With more than one billion animals estimated to have perished in Australia’s bushfires and some species on the brink of becoming endangered, one Australian artist has drawn remarkable sand art to honour the wildlife lost in the fires.
The artist, ‘Breathe a Blue Ocean’ visited the SurfCoast and Geelong beaches when at a time when the devastating consequences of the bushfires were palpable – bushfire smoke hung in the air and obscured the sun from view. He posted the pictures and videos of the sand art to Instagram, where commenters noted the inspirational and powerful messages promoted by the artwork. The following video was captured using a drone to convey the sheer magnitude of the commemorative artwork:
These sand artworks were created using only a small leaf rake, with the artist also saying that they are guided by a “love of nature”. The artist told ABC Brisbane:
I don’t count steps or use GPS or drones to guide me. It’s a freestyle type of drawing method, I build it piece by piece.
It’s about vision and emotion and this piece was how I envisioned the wildlife in Australia’s fires.
As biodiversity experts have estimated that over one billion animals have died in the bushfires, the Australia-based artist also depicted a black brumby in sand art form, captioning the post ‘one in a billion’ to bring attention to extent of the bushfire fatalities.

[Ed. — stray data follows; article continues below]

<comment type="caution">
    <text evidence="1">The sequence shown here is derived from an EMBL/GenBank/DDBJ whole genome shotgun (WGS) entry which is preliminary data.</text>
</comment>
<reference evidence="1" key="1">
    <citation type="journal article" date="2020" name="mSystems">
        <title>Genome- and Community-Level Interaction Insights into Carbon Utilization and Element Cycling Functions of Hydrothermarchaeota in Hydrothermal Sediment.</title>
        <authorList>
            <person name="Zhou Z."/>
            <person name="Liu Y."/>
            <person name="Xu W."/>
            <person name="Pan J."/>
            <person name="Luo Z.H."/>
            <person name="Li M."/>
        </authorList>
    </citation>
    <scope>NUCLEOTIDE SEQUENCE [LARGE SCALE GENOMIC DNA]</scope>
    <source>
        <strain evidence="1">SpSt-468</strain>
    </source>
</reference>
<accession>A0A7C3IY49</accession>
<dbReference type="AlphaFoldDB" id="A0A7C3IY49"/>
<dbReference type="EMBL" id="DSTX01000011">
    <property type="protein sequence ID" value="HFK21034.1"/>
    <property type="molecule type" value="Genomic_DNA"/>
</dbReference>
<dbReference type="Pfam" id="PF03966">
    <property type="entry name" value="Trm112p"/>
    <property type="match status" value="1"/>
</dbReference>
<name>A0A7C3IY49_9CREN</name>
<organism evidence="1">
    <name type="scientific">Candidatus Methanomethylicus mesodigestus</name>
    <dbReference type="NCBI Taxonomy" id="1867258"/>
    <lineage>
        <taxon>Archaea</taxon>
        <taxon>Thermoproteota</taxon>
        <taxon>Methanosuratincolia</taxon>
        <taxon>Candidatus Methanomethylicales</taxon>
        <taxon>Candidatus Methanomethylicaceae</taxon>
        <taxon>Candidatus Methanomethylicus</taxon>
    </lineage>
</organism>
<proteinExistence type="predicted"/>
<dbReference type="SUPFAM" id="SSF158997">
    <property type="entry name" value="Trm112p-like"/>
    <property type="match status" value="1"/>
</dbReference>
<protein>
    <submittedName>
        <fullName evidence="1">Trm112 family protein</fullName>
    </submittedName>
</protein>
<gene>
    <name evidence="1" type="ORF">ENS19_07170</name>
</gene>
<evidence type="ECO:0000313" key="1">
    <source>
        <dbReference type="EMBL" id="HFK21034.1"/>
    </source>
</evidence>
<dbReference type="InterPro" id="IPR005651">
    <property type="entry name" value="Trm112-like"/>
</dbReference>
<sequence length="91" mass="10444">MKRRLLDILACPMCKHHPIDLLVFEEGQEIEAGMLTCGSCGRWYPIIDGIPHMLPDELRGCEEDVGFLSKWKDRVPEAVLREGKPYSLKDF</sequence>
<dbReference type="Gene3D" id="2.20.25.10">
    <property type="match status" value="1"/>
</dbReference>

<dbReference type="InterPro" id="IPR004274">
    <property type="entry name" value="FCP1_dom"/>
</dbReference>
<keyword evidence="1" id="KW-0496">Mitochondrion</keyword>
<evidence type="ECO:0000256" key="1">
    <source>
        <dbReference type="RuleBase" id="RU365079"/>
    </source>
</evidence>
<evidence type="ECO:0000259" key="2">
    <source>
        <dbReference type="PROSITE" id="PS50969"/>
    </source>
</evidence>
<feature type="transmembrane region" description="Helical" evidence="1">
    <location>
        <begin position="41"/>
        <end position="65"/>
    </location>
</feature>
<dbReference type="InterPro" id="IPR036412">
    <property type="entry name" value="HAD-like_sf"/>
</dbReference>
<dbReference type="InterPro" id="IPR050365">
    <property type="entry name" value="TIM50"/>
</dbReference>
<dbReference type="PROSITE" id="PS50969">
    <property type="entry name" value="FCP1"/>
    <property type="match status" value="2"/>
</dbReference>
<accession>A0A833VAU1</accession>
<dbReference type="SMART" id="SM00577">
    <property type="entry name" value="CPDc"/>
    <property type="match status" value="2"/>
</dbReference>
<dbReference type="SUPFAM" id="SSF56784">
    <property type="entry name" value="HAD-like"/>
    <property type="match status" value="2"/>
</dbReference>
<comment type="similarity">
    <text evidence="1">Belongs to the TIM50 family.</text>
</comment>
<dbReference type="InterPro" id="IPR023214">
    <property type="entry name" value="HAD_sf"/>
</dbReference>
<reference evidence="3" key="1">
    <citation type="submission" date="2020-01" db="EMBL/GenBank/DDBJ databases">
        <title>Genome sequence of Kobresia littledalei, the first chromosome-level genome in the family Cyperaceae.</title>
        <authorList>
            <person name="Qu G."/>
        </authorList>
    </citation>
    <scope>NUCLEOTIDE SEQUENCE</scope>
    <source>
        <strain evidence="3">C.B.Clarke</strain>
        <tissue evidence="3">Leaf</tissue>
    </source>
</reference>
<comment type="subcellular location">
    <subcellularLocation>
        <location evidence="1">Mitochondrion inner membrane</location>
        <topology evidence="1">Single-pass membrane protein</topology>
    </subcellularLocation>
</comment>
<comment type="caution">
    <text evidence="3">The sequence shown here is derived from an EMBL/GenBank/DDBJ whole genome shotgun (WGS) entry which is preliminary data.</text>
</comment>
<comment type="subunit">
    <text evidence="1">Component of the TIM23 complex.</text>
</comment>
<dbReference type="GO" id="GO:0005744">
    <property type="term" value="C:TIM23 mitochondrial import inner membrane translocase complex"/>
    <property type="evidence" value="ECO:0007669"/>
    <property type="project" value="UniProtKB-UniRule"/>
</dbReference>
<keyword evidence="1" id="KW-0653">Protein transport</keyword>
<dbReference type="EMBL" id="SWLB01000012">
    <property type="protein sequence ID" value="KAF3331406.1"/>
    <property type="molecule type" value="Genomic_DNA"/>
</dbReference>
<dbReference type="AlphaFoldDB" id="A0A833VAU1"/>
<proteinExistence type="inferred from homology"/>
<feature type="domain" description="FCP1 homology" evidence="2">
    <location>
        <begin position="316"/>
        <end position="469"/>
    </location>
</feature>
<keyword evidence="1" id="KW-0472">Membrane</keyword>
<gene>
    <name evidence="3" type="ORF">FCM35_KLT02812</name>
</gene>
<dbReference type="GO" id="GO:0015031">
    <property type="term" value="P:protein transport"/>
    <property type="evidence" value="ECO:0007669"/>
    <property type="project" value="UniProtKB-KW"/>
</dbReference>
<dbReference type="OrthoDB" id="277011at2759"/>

Australia’s bushfires have been raging since September throughout the Austalian summer, and although rain has cooled off some fires on the eastern coast, wildlife are now threatened by flash flooding. Fires in New South Wales and Victoria are still burning and do not look like they will be stopping soon. Authorities have warned that the bushfires could intensify as Australia is only halfway through its summer.
However, the impacts of these bushfires and other environmental destruction will not be stopped with the end of summer or a dousing of rain. It is undeniable that the fires are linked to climate change and they are not the first – or last – we will see of the consequences of climate change.
You can read about how we can manage the climate crisis here.
Featured image via: Breathe a Blue Ocean/Instagram